|Santa’s StoriesWe have chosen a few of our beloved stories to tell you about how Santa touches the hearts of many and how they touch his heart too. Read on…..
YES, VIRGINIA, SANTA IS REAL AND IS FREE!
Often thoughts of Santa Claus bring memories of snow covered roofs, icy roads, and clouds of mist growing with each breath you take as you traverse slippery sidewalks in boots and gloves. But for many children of all ages Santa comes in rainforests and in deserts, too.
Imagine being Santa in 85-degree temperatures with no relief from the heat of wearing wig, hat and costume for hours. Santa is a popular guest at party after party, nursing homes and church services. On many December days I get up, brush my teeth and don the Santa costume for the entire day. It is not possible to eat in the costume. I don’t mind spending the day a little hungry, but I live in the desert and I drink a lot!
One night nearing Christmas, I had run out of bottled water in my car, so I stopped at a drive-thru restaurant for a cup of ice and a beverage. While I waited to be served, I carefully placed a turkish towel into my collar and arranged it over my velvet jacket, white fur and velvet pants. Several years before I had learned that a drop of liquid mashes the velvet forever. I looked up and paid the young clerk at the window with dollars and a candy cane. Her friends came to shyly ask for a candy, too. The more I smiled, the bolder they became…”Why are you wearing a bib?” asked one.
I was about to answer her when something moving in front of the car caught my eye. I saw a shivering girl with a rickety stroller looking at me with fear.
I waved goodbye to the giggling window clerks and pulled slowly forward until I could see the young girl’s face. She looked down, too. Thinking she was wondering why I wore the bib, I was about to answer the question, when I realized she was looking at a very dirty baby about 4 months old. Kicking her thin blanket as she gurgled, the baby didn’t notice her poverty or her mother’s fear.
I reached into the other seat beside me and got several candy canes and handed them to the young mother. She reached out her hand to take them, but then she saw that I was also offering a big white teddy bear with a yellow bow. Slowly she pulled back her hand and shaking her head slowly, she asked, “How much is it?”
“Like Christ’s love for us all, it is free” I said. “Someone who has gone before has paid for it to remind you that you are loved…no matter what. Please keep the bear and tell your little girl that Santa made a special gift to her so that she would always remember Jesus came at Christmas to show her God’s love.”
Someone to Love Me
The massive assembly room was filled with presents and party food. There were recorded Christmas carols playing…too loudly it seemed because there was almost no other sound. “What a strange crowd,” I thought. Usually when Santa makes an entrance there are pleasant sounds of welcome, applause, squeals of delight. But not here.
Instead I looked out at 50 pairs of eyes which followed me as I circumvented their chairs to go to the front of the room. I usually hand out many candy canes to the outstretched hands as I go by crowds to the front…here there were no outstretched hands.
I arrived at the front of the room with all of my candy canes. I found the chair for Santa and turned to smile at the people gathered. Even though most of them were children, they had not crowded around me touching and listing their wishes.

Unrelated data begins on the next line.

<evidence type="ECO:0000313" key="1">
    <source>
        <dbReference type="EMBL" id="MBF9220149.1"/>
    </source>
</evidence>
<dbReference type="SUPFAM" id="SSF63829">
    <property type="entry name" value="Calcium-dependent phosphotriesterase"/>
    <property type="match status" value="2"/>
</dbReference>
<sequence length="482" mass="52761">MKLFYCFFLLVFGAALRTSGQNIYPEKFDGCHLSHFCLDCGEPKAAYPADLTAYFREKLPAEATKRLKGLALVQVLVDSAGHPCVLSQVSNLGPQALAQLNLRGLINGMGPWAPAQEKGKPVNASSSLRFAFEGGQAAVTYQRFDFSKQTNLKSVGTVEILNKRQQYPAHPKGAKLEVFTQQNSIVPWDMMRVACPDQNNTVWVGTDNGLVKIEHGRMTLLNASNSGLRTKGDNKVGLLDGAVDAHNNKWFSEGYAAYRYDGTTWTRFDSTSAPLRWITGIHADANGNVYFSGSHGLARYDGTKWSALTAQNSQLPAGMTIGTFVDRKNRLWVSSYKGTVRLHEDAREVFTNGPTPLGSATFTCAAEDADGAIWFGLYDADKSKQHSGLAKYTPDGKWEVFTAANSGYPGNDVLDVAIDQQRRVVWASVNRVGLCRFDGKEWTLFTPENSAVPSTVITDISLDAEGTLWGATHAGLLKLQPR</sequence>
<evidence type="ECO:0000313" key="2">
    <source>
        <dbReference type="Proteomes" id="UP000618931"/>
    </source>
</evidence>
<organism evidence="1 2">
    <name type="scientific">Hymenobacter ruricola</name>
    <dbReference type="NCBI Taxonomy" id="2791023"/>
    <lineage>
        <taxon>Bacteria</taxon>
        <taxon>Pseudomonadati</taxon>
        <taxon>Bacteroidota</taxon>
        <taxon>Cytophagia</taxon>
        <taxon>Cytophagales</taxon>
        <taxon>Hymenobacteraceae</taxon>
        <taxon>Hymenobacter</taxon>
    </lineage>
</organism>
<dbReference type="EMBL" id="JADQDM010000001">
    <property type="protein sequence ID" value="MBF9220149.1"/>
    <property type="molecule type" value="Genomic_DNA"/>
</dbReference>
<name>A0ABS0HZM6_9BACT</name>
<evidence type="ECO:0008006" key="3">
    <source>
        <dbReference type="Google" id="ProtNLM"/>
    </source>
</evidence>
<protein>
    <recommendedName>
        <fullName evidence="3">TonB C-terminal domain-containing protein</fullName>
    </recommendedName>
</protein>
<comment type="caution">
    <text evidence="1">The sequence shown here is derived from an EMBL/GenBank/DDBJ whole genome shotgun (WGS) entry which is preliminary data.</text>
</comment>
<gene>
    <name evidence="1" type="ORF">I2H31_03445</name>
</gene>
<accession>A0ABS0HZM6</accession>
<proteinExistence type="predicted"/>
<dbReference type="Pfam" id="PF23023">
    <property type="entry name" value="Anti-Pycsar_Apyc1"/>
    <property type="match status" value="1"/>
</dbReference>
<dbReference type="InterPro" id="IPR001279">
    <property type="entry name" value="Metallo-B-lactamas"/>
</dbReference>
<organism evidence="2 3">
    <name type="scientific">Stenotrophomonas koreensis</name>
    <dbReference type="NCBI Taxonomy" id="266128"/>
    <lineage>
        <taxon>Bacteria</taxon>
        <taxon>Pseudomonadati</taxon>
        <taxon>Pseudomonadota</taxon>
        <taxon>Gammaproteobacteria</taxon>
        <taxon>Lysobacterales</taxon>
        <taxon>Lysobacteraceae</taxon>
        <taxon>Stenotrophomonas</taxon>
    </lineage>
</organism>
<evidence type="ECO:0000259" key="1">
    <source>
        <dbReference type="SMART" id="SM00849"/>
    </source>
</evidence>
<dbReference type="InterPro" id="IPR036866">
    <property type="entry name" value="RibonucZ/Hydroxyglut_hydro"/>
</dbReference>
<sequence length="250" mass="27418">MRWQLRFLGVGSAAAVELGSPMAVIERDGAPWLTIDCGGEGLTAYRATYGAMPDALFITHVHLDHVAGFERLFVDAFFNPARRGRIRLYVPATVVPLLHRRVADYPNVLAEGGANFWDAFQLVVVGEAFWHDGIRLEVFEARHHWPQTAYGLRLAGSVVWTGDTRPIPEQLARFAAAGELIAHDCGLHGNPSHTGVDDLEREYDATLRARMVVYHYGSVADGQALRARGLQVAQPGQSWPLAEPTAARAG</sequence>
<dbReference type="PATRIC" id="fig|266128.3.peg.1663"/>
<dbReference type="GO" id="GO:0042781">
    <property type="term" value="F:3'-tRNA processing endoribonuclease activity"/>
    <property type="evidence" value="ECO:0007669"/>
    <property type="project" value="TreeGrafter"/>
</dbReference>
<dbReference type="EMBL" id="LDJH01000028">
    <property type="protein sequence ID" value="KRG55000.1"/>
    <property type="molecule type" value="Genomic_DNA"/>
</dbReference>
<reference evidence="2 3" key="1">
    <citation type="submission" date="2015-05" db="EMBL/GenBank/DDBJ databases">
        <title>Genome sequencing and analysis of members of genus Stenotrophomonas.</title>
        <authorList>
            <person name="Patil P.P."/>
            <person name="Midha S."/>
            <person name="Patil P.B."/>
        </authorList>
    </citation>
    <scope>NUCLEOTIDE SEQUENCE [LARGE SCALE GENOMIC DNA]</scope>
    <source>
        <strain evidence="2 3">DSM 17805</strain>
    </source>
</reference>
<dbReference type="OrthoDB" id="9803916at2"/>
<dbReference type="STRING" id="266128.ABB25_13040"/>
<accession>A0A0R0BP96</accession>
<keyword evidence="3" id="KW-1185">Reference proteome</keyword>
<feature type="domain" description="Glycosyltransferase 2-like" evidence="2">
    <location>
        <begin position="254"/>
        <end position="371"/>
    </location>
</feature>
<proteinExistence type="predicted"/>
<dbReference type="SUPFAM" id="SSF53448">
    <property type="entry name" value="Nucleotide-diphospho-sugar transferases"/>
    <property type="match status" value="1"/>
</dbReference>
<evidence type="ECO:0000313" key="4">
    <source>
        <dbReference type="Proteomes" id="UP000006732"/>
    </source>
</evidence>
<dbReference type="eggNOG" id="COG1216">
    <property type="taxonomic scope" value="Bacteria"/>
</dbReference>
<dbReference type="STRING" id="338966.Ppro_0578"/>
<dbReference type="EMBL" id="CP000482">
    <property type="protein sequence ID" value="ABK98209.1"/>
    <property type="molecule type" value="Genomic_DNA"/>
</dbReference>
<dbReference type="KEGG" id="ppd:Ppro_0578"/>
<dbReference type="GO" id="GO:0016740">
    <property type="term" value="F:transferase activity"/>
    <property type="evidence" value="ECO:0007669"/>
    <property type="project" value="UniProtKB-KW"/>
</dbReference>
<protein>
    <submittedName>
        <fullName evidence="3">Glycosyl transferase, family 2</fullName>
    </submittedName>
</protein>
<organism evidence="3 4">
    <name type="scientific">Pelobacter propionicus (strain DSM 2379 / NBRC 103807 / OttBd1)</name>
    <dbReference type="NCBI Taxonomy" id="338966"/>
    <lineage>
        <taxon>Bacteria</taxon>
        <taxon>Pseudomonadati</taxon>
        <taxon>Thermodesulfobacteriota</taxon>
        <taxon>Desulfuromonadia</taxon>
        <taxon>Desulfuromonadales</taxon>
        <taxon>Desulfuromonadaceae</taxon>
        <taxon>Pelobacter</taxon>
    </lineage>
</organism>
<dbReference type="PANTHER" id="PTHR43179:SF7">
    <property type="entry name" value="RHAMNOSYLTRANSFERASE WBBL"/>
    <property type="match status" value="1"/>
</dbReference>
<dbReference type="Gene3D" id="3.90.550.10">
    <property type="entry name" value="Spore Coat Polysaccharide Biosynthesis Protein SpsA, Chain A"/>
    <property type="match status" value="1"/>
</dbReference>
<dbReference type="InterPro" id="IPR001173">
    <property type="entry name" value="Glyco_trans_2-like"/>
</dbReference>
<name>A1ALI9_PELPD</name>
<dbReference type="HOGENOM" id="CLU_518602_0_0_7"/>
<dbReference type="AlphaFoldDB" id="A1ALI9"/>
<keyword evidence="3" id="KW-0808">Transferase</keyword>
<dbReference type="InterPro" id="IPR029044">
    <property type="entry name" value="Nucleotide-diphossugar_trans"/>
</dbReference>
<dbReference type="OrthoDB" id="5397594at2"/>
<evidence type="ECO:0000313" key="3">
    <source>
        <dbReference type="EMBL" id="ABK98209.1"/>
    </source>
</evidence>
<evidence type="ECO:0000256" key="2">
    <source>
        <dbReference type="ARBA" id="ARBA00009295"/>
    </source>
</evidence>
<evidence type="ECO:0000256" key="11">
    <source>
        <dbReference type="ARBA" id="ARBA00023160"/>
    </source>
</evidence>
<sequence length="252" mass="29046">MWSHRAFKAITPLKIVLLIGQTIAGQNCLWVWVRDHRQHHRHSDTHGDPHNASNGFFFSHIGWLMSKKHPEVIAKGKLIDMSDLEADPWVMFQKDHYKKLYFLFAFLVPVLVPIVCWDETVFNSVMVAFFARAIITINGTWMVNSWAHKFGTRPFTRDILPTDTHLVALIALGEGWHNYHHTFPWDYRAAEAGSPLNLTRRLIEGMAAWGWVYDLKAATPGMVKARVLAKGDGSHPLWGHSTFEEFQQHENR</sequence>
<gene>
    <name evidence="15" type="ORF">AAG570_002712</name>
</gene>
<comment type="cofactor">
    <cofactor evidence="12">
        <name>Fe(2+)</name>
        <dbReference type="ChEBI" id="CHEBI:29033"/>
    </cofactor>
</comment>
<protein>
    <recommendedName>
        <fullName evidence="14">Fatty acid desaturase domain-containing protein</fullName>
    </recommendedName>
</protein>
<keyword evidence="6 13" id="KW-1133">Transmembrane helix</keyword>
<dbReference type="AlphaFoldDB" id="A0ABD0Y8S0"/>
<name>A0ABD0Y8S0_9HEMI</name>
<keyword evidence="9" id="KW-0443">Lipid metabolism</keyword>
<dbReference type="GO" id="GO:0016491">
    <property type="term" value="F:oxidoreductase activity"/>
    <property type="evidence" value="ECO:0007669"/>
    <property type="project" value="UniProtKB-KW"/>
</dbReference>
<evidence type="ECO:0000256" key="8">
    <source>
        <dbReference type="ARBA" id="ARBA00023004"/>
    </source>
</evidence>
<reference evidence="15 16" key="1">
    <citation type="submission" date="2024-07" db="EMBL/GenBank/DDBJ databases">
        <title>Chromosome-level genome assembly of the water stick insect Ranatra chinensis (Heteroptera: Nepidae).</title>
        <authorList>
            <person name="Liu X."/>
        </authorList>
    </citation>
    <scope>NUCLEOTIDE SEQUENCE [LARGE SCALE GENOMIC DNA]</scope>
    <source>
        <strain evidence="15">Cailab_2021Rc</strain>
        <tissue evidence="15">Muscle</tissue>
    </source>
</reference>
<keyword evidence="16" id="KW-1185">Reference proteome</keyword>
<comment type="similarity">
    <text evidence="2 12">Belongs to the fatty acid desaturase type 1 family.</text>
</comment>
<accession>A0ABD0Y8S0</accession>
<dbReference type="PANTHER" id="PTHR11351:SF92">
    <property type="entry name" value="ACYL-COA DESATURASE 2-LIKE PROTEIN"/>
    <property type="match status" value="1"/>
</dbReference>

The adult volunteers were doing their best to make a festive occasion. “Oh, look. Santa is here.” “Hi, Santa…I’ve been good. Do you have a gift for me?” they said with excited voices as they looked hopefully at the young ones near them. The only response we could see was their unwavering eyes trained on me wherever I moved.
These children were all in the county detention system. Their parents were in jail. Most had been abused during their short years in some, if not many, ways. I had thought I was prepared, but what I saw in their eyes was pain beyond most adult experiences. I wondered, but was not sure I wanted to know their stories.
Quickly the volunteers organized the kids into lines to greet Santa. There were bags of gifts supplied by organizations. I had my stuffed animals and candy canes. Curiosity got most of the children on their feet in the line. They couldn’t tell exactly what gifts were in the bags.
Hoping for certain items, they inched forward and sat on my lap…even the big boys after a little coaxing and joking. They left my lap with a little relief in their eyes and sometimes a smile. Gradually the room atmosphere lifted and they began to eat the food and joke a little with someone or with me.
The last ones in line were eager to come. Something good was happening there besides the bag of gifts. I was able to transfer some sense of worth to each one letting them know I loved them. It was a bigger job than bringing a sack of toys. It had to be enough to last them for a long time…until they could get into normal life somewhere.
Finally I thought everyone had come to see me, but there were several bags left by my chair. I looked around and then I saw her. She was chubby, not very pretty, awkward by her uneven growing, and looked about 13 years old. She stood as far from me as she could get in that huge room. She stood tightly against a wall, yet hunched like an old woman. Her sweater was stretched, her pants were a little short, but it was her demeanor that made her look abandoned.
I called to her encouraging her to come to see me. “You may be the last, but I have something wonderful for you,” I said. She made no move. She just stared. Volunteers had been alerted, however, and two went to escort her to Santa. She walked between them, obediently, reluctantly.